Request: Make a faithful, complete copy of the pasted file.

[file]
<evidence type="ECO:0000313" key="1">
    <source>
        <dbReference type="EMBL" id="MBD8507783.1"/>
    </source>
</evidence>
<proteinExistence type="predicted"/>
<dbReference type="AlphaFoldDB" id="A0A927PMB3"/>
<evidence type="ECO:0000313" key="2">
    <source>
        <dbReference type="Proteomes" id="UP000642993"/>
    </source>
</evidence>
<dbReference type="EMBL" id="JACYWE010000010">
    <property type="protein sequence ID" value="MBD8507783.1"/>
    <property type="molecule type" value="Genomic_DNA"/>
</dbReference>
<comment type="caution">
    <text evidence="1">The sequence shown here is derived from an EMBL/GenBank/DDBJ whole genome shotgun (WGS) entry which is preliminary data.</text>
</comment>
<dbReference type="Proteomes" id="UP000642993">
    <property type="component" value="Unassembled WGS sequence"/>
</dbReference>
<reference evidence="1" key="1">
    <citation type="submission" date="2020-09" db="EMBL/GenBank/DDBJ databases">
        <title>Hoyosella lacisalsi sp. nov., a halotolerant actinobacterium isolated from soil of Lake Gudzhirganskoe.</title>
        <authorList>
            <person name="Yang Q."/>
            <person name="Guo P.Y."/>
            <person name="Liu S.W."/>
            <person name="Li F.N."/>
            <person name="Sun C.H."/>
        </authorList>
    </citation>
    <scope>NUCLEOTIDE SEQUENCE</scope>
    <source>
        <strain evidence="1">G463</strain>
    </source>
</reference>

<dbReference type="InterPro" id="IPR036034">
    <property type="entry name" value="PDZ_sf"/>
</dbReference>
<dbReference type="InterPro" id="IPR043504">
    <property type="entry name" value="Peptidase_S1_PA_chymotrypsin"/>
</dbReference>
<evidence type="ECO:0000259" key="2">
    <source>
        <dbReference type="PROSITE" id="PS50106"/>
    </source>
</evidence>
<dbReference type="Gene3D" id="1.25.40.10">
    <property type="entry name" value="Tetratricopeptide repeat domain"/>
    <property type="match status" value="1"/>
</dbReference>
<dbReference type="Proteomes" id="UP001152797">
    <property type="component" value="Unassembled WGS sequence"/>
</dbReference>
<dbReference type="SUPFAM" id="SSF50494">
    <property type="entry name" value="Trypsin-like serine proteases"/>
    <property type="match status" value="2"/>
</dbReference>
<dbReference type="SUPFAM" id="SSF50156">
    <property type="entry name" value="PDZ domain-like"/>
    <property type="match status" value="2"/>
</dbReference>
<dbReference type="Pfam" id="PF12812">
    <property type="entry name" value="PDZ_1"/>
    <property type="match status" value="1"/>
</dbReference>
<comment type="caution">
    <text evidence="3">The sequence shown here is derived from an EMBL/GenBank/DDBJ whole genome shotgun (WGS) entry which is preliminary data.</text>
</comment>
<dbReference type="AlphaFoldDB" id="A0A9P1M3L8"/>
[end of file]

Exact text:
<evidence type="ECO:0000313" key="1">
    <source>
        <dbReference type="EMBL" id="MBD8507783.1"/>
    </source>
</evidence>
<proteinExistence type="predicted"/>
<dbReference type="AlphaFoldDB" id="A0A927PMB3"/>
<evidence type="ECO:0000313" key="2">
    <source>
        <dbReference type="Proteomes" id="UP000642993"/>
    </source>
</evidence>
<dbReference type="EMBL" id="JACYWE010000010">
    <property type="protein sequence ID" value="MBD8507783.1"/>
    <property type="molecule type" value="Genomic_DNA"/>
</dbReference>
<comment type="caution">
    <text evidence="1">The sequence shown here is derived from an EMBL/GenBank/DDBJ whole genome shotgun (WGS) entry which is preliminary data.</text>
</comment>
<dbReference type="Proteomes" id="UP000642993">
    <property type="component" value="Unassembled WGS sequence"/>
</dbReference>
<reference evidence="1" key="1">
    <citation type="submission" date="2020-09" db="EMBL/GenBank/DDBJ databases">
        <title>Hoyosella lacisalsi sp. nov., a halotolerant actinobacterium isolated from soil of Lake Gudzhirganskoe.</title>
        <authorList>
            <person name="Yang Q."/>
            <person name="Guo P.Y."/>
            <person name="Liu S.W."/>
            <person name="Li F.N."/>
            <person name="Sun C.H."/>
        </authorList>
    </citation>
    <scope>NUCLEOTIDE SEQUENCE</scope>
    <source>
        <strain evidence="1">G463</strain>
    </source>
</reference>

<dbReference type="InterPro" id="IPR036034">
    <property type="entry name" value="PDZ_sf"/>
</dbReference>
<dbReference type="InterPro" id="IPR043504">
    <property type="entry name" value="Peptidase_S1_PA_chymotrypsin"/>
</dbReference>
<evidence type="ECO:0000259" key="2">
    <source>
        <dbReference type="PROSITE" id="PS50106"/>
    </source>
</evidence>
<dbReference type="Gene3D" id="1.25.40.10">
    <property type="entry name" value="Tetratricopeptide repeat domain"/>
    <property type="match status" value="1"/>
</dbReference>
<dbReference type="Proteomes" id="UP001152797">
    <property type="component" value="Unassembled WGS sequence"/>
</dbReference>
<dbReference type="SUPFAM" id="SSF50494">
    <property type="entry name" value="Trypsin-like serine proteases"/>
    <property type="match status" value="2"/>
</dbReference>
<dbReference type="SUPFAM" id="SSF50156">
    <property type="entry name" value="PDZ domain-like"/>
    <property type="match status" value="2"/>
</dbReference>
<dbReference type="Pfam" id="PF12812">
    <property type="entry name" value="PDZ_1"/>
    <property type="match status" value="1"/>
</dbReference>
<comment type="caution">
    <text evidence="3">The sequence shown here is derived from an EMBL/GenBank/DDBJ whole genome shotgun (WGS) entry which is preliminary data.</text>
</comment>
<dbReference type="AlphaFoldDB" id="A0A9P1M3L8"/>